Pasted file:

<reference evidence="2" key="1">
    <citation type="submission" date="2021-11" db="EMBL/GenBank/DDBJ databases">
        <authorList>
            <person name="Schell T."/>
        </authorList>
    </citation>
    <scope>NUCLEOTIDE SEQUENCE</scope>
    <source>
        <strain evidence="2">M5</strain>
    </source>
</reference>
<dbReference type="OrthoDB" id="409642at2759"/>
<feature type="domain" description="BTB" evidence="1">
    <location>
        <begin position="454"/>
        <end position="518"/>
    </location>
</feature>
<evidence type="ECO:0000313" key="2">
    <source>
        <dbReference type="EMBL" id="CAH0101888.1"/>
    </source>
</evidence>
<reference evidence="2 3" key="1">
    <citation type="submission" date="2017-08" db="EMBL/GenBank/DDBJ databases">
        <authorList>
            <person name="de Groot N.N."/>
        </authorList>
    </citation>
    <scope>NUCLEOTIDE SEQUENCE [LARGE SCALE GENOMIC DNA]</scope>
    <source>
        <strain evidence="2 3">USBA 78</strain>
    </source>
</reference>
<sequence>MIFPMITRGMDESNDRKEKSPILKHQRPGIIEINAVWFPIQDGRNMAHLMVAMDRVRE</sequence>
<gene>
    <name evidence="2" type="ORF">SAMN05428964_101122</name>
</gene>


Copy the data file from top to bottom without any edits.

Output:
<reference evidence="2" key="1">
    <citation type="submission" date="2021-11" db="EMBL/GenBank/DDBJ databases">
        <authorList>
            <person name="Schell T."/>
        </authorList>
    </citation>
    <scope>NUCLEOTIDE SEQUENCE</scope>
    <source>
        <strain evidence="2">M5</strain>
    </source>
</reference>
<dbReference type="OrthoDB" id="409642at2759"/>
<feature type="domain" description="BTB" evidence="1">
    <location>
        <begin position="454"/>
        <end position="518"/>
    </location>
</feature>
<evidence type="ECO:0000313" key="2">
    <source>
        <dbReference type="EMBL" id="CAH0101888.1"/>
    </source>
</evidence>
<reference evidence="2 3" key="1">
    <citation type="submission" date="2017-08" db="EMBL/GenBank/DDBJ databases">
        <authorList>
            <person name="de Groot N.N."/>
        </authorList>
    </citation>
    <scope>NUCLEOTIDE SEQUENCE [LARGE SCALE GENOMIC DNA]</scope>
    <source>
        <strain evidence="2 3">USBA 78</strain>
    </source>
</reference>
<sequence>MIFPMITRGMDESNDRKEKSPILKHQRPGIIEINAVWFPIQDGRNMAHLMVAMDRVRE</sequence>
<gene>
    <name evidence="2" type="ORF">SAMN05428964_101122</name>
</gene>